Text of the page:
Analog Delays--Is Noise Typical?

Discussion in 'Effects, Pedals, Strings & Things' started by brewbaker, Mar 15, 2008.

  1. brewbaker

    brewbaker Supporting Member

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    Here's a problem I'm having with a newly acquired delay pedal that gets glowing reviews. I'm scratching my head because I can't be the only one who's noticed it. The builder says it's normal for analog circuits so it's apparently not defective. I'm not going to name names because I don't want to start bad-mouthing, rather just a scientific survey to clarify things.

    Noise--particularly hissy, sputtering sounds synced with the delayed signal. Like you can hear it working. Not real loud but noticeable enough to be really annoying, particularly for recording. It's more noticeable the longer the delay time since there's more space between notes to hear it.

    I'm really disappointed as I had high hopes for this pedal and am sick of trying things and sending them back.
     
  2. mistercoffee1

    mistercoffee1 Member

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    It can be, particularly with longer delay times.
    This is why I chose to go with an analog voiced digital delay.
     
  3. Lolaviola

    Lolaviola Supporting Member

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    Well, yes and no.
    Boss and Ibanez delays are a few I know of that use noise-reduction circuitry. It lends a "dark" quality to the delay sometimes, but I don't like noise so I prefer to live w/ darkness rather than noise.
     
  4. orogeny

    orogeny Supporting Member

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    never experienced that with a dm3
     
  5. Rid

    Rid Senior Member

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    I like the noise, the grungy nature of analouge and alikes...
    Have gotten tired of the modern sterile tones!
     
  6. Passenger84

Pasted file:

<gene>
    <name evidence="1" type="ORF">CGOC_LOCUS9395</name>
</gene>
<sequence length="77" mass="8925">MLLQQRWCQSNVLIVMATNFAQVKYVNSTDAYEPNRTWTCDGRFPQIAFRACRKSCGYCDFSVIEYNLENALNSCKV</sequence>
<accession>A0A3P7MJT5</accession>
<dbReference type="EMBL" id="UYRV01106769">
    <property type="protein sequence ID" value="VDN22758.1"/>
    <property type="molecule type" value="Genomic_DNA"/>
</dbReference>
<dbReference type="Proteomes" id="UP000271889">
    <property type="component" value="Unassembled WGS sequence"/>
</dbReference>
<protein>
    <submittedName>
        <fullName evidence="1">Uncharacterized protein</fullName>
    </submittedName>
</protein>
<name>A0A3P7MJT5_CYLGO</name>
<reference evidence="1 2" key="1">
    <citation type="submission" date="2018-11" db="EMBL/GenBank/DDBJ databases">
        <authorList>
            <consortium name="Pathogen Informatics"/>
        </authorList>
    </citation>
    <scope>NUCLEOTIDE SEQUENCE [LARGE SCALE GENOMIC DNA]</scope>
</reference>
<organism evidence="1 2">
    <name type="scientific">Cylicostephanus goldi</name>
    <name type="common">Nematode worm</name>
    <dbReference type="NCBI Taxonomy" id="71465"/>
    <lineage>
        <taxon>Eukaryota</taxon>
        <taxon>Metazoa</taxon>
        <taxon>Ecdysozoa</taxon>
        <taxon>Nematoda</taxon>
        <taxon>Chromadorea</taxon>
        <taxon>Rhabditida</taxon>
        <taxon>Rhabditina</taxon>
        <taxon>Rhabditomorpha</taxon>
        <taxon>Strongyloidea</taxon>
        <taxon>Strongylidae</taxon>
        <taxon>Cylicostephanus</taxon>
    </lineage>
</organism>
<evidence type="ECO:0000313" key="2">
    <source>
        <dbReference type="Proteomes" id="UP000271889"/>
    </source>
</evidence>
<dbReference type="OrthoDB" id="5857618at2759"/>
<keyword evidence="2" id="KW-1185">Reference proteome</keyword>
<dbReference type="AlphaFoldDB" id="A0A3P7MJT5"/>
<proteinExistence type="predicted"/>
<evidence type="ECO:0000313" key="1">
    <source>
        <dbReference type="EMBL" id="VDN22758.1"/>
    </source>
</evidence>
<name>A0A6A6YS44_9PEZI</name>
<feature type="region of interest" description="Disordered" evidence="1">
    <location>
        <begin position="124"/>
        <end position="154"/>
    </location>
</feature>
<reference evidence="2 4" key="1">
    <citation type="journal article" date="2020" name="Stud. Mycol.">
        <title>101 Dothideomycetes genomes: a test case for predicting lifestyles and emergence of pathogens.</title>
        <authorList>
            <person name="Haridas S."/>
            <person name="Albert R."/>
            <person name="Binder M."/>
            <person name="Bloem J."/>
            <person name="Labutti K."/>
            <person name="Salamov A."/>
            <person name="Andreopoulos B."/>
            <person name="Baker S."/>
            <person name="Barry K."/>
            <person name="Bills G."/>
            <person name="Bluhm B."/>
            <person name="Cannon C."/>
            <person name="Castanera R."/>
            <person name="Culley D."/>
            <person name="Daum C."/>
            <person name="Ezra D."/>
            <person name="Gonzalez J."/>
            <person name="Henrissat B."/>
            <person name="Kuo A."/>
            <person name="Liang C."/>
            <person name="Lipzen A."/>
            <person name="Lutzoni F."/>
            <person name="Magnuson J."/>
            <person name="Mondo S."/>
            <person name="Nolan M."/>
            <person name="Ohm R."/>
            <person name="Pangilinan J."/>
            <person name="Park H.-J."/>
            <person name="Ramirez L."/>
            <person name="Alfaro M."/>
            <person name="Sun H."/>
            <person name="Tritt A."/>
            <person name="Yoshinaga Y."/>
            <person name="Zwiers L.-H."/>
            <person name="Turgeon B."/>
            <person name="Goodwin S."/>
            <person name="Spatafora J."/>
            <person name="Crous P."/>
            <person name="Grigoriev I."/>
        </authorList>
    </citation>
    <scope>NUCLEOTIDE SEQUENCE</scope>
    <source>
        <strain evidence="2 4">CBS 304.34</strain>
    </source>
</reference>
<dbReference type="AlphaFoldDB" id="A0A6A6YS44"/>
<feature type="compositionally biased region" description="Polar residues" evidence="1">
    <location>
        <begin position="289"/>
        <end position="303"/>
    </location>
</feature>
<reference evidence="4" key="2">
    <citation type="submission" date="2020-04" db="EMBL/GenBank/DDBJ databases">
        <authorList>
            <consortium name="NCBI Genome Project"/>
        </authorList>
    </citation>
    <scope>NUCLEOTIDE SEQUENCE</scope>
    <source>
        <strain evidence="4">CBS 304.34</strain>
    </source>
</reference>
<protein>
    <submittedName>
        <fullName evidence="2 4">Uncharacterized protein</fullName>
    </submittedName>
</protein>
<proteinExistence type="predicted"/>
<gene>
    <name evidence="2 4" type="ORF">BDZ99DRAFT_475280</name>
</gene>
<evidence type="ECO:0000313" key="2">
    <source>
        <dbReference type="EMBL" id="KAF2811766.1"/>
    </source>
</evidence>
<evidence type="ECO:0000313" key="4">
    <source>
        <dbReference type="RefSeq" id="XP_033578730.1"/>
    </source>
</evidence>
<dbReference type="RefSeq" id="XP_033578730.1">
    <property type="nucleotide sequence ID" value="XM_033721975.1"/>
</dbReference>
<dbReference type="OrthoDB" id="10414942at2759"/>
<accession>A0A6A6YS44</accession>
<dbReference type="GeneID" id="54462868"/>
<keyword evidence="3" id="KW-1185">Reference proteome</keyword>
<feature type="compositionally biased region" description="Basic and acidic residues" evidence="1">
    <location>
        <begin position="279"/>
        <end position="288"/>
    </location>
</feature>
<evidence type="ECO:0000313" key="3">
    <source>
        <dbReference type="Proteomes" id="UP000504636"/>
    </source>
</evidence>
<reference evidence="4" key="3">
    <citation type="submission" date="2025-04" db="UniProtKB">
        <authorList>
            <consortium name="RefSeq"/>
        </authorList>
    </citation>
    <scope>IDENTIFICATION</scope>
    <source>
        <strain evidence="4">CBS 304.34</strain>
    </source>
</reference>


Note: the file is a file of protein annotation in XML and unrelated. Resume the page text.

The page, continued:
Passenger84 Member

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    I've found that analog delays enhance what's going on with your rig. So if your amp is a bit noisy, they'll accentuate it. Just my experience, as I tend to always own noisy amps! :)
     
  7. fatback

    fatback Member

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    Clock noise can be a challenge for builder's to deal with when designing analog delays. I've talked with Malekko about how it took him revising his delay boards a few times to get rid of the clock. I haven't tried one myself, but word on the street is that MXR's designers weren't nearly so diligent in dealing with the clock noise in their new Carbon Copy delay.
    :eek:


    Both the Malekko and Maxon analog delays I'm using are nice and quiet and don't have any clock issues.
    :AOK
     
  8. Windup 43

    Windup 43 Supporting Member

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    I've had the same experience but live w/ both types. My old Ibanez Delay Champ is definitely a darker sounding delay, but its dead quiet. My DMM on the other hand is brighter, but there's definitely some degree of white noise on the repeats, especially w/ longer delays- sounds so good though, that I really can't complain. Like someone else said though, one solution might be to go w/ an analog voiced delay instead which won't have the noise- there are plenty of good ones out there...
     
  9. Lolaviola

    Lolaviola Supporting Member

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    Ahhh,
    Beware of the "rebote" variety, I had one and there were some unusable knob-settings.
     
  10. Howard Davis

    Howard Davis Member

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    Yes, some white noise (like a hiss) is normal in all analog delay chips, especially at lower clock frequencies - which means at longer delay settings. Sputtering however is not normal, and may indicate an abnormally noisy delay chip or opamp in the unit that needs to be replaced. Various noise reduction circuitry techniques such as pre/de-emphasis, noise gating, and companding are used to minimize the audible noise, and a properly designed and built analog delay pedal should have a good enough signal to noise ratio for stage and studio use.

    Guitar pedal design engineering, repairs, and custom mods:
    http://howard.davis2.home.att.net/
    Designer of the Memory Man
     
  11. brian marshall

    brian marshall Member

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    every analog ive ever owned... maxon AD9, boss DM2, old school DOD's, every one... there was a low level hiss in the background when they were on. All of them used essentially the same noise reduction circuit.

    None of them really had clock noise issues though, unless you messed with the trimmers.

    Actually one of the DOD FX90s i had had some background sputtering on long delay times, but i think someone had ****ed with it before i got it.
     

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